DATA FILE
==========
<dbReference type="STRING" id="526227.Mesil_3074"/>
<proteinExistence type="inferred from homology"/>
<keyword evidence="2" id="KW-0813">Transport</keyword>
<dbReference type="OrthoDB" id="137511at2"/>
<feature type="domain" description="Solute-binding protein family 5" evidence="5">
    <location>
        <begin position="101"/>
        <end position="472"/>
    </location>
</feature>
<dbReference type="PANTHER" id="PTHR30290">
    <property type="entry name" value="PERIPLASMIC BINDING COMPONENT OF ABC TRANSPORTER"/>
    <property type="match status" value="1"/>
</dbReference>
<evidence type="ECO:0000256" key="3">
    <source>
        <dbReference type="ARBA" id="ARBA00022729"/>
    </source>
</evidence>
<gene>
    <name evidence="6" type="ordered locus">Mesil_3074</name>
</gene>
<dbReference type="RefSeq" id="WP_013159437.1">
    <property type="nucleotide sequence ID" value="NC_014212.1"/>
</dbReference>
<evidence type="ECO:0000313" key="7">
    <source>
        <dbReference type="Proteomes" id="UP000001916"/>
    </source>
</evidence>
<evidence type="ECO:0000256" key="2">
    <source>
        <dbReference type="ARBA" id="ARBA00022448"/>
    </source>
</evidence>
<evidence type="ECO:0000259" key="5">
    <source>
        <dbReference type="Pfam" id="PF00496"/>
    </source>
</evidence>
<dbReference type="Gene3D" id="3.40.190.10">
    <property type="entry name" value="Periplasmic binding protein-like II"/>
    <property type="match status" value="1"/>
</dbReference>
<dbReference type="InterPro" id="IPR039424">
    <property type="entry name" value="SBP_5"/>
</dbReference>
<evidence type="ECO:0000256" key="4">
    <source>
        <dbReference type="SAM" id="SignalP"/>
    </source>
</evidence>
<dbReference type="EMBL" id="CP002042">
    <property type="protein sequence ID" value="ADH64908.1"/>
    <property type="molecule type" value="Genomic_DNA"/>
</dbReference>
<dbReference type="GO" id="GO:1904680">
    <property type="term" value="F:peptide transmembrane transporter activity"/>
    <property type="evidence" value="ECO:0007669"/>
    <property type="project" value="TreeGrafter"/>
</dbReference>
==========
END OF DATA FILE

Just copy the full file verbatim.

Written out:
<dbReference type="STRING" id="526227.Mesil_3074"/>
<proteinExistence type="inferred from homology"/>
<keyword evidence="2" id="KW-0813">Transport</keyword>
<dbReference type="OrthoDB" id="137511at2"/>
<feature type="domain" description="Solute-binding protein family 5" evidence="5">
    <location>
        <begin position="101"/>
        <end position="472"/>
    </location>
</feature>
<dbReference type="PANTHER" id="PTHR30290">
    <property type="entry name" value="PERIPLASMIC BINDING COMPONENT OF ABC TRANSPORTER"/>
    <property type="match status" value="1"/>
</dbReference>
<evidence type="ECO:0000256" key="3">
    <source>
        <dbReference type="ARBA" id="ARBA00022729"/>
    </source>
</evidence>
<gene>
    <name evidence="6" type="ordered locus">Mesil_3074</name>
</gene>
<dbReference type="RefSeq" id="WP_013159437.1">
    <property type="nucleotide sequence ID" value="NC_014212.1"/>
</dbReference>
<evidence type="ECO:0000313" key="7">
    <source>
        <dbReference type="Proteomes" id="UP000001916"/>
    </source>
</evidence>
<evidence type="ECO:0000256" key="2">
    <source>
        <dbReference type="ARBA" id="ARBA00022448"/>
    </source>
</evidence>
<evidence type="ECO:0000259" key="5">
    <source>
        <dbReference type="Pfam" id="PF00496"/>
    </source>
</evidence>
<dbReference type="Gene3D" id="3.40.190.10">
    <property type="entry name" value="Periplasmic binding protein-like II"/>
    <property type="match status" value="1"/>
</dbReference>
<dbReference type="InterPro" id="IPR039424">
    <property type="entry name" value="SBP_5"/>
</dbReference>
<evidence type="ECO:0000256" key="4">
    <source>
        <dbReference type="SAM" id="SignalP"/>
    </source>
</evidence>
<dbReference type="EMBL" id="CP002042">
    <property type="protein sequence ID" value="ADH64908.1"/>
    <property type="molecule type" value="Genomic_DNA"/>
</dbReference>
<dbReference type="GO" id="GO:1904680">
    <property type="term" value="F:peptide transmembrane transporter activity"/>
    <property type="evidence" value="ECO:0007669"/>
    <property type="project" value="TreeGrafter"/>
</dbReference>